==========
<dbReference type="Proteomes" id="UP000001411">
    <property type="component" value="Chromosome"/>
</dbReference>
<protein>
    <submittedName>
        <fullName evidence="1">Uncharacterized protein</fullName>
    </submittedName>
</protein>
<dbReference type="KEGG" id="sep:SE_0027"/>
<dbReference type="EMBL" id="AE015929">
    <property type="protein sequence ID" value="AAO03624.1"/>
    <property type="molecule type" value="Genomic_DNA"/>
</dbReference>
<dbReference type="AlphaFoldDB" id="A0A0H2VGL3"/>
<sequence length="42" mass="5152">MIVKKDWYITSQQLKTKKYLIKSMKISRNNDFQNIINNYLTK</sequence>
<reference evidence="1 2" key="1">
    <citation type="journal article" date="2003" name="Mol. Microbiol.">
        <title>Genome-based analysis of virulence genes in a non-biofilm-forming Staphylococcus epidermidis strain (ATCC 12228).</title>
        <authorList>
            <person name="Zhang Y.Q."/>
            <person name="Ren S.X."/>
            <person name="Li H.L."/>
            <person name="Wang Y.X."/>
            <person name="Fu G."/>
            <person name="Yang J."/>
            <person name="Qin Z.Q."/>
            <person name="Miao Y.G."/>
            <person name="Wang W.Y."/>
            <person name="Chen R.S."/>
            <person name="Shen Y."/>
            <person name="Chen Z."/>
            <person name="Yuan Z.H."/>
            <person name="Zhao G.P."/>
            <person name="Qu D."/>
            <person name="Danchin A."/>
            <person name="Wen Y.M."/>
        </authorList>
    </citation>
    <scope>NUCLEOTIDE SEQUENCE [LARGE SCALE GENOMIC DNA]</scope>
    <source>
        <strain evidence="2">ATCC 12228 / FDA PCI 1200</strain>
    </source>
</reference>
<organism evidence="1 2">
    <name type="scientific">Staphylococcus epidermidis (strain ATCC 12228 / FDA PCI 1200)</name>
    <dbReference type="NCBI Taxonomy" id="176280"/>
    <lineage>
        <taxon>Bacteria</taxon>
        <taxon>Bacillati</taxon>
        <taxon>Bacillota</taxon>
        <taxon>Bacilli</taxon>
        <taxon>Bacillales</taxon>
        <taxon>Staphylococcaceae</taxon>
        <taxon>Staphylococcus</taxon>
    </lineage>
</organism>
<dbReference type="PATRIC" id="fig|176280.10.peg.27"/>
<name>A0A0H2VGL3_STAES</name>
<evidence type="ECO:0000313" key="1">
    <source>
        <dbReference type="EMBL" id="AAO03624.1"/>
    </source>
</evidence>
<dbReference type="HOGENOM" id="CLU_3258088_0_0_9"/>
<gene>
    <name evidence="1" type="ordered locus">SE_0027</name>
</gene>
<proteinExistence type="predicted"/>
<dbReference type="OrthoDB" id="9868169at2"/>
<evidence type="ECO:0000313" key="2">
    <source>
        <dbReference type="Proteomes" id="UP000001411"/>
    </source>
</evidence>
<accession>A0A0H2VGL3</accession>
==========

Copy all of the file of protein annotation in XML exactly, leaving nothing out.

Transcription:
<dbReference type="Proteomes" id="UP000001411">
    <property type="component" value="Chromosome"/>
</dbReference>
<protein>
    <submittedName>
        <fullName evidence="1">Uncharacterized protein</fullName>
    </submittedName>
</protein>
<dbReference type="KEGG" id="sep:SE_0027"/>
<dbReference type="EMBL" id="AE015929">
    <property type="protein sequence ID" value="AAO03624.1"/>
    <property type="molecule type" value="Genomic_DNA"/>
</dbReference>
<dbReference type="AlphaFoldDB" id="A0A0H2VGL3"/>
<sequence length="42" mass="5152">MIVKKDWYITSQQLKTKKYLIKSMKISRNNDFQNIINNYLTK</sequence>
<reference evidence="1 2" key="1">
    <citation type="journal article" date="2003" name="Mol. Microbiol.">
        <title>Genome-based analysis of virulence genes in a non-biofilm-forming Staphylococcus epidermidis strain (ATCC 12228).</title>
        <authorList>
            <person name="Zhang Y.Q."/>
            <person name="Ren S.X."/>
            <person name="Li H.L."/>
            <person name="Wang Y.X."/>
            <person name="Fu G."/>
            <person name="Yang J."/>
            <person name="Qin Z.Q."/>
            <person name="Miao Y.G."/>
            <person name="Wang W.Y."/>
            <person name="Chen R.S."/>
            <person name="Shen Y."/>
            <person name="Chen Z."/>
            <person name="Yuan Z.H."/>
            <person name="Zhao G.P."/>
            <person name="Qu D."/>
            <person name="Danchin A."/>
            <person name="Wen Y.M."/>
        </authorList>
    </citation>
    <scope>NUCLEOTIDE SEQUENCE [LARGE SCALE GENOMIC DNA]</scope>
    <source>
        <strain evidence="2">ATCC 12228 / FDA PCI 1200</strain>
    </source>
</reference>
<organism evidence="1 2">
    <name type="scientific">Staphylococcus epidermidis (strain ATCC 12228 / FDA PCI 1200)</name>
    <dbReference type="NCBI Taxonomy" id="176280"/>
    <lineage>
        <taxon>Bacteria</taxon>
        <taxon>Bacillati</taxon>
        <taxon>Bacillota</taxon>
        <taxon>Bacilli</taxon>
        <taxon>Bacillales</taxon>
        <taxon>Staphylococcaceae</taxon>
        <taxon>Staphylococcus</taxon>
    </lineage>
</organism>
<dbReference type="PATRIC" id="fig|176280.10.peg.27"/>
<name>A0A0H2VGL3_STAES</name>
<evidence type="ECO:0000313" key="1">
    <source>
        <dbReference type="EMBL" id="AAO03624.1"/>
    </source>
</evidence>
<dbReference type="HOGENOM" id="CLU_3258088_0_0_9"/>
<gene>
    <name evidence="1" type="ordered locus">SE_0027</name>
</gene>
<proteinExistence type="predicted"/>
<dbReference type="OrthoDB" id="9868169at2"/>
<evidence type="ECO:0000313" key="2">
    <source>
        <dbReference type="Proteomes" id="UP000001411"/>
    </source>
</evidence>
<accession>A0A0H2VGL3</accession>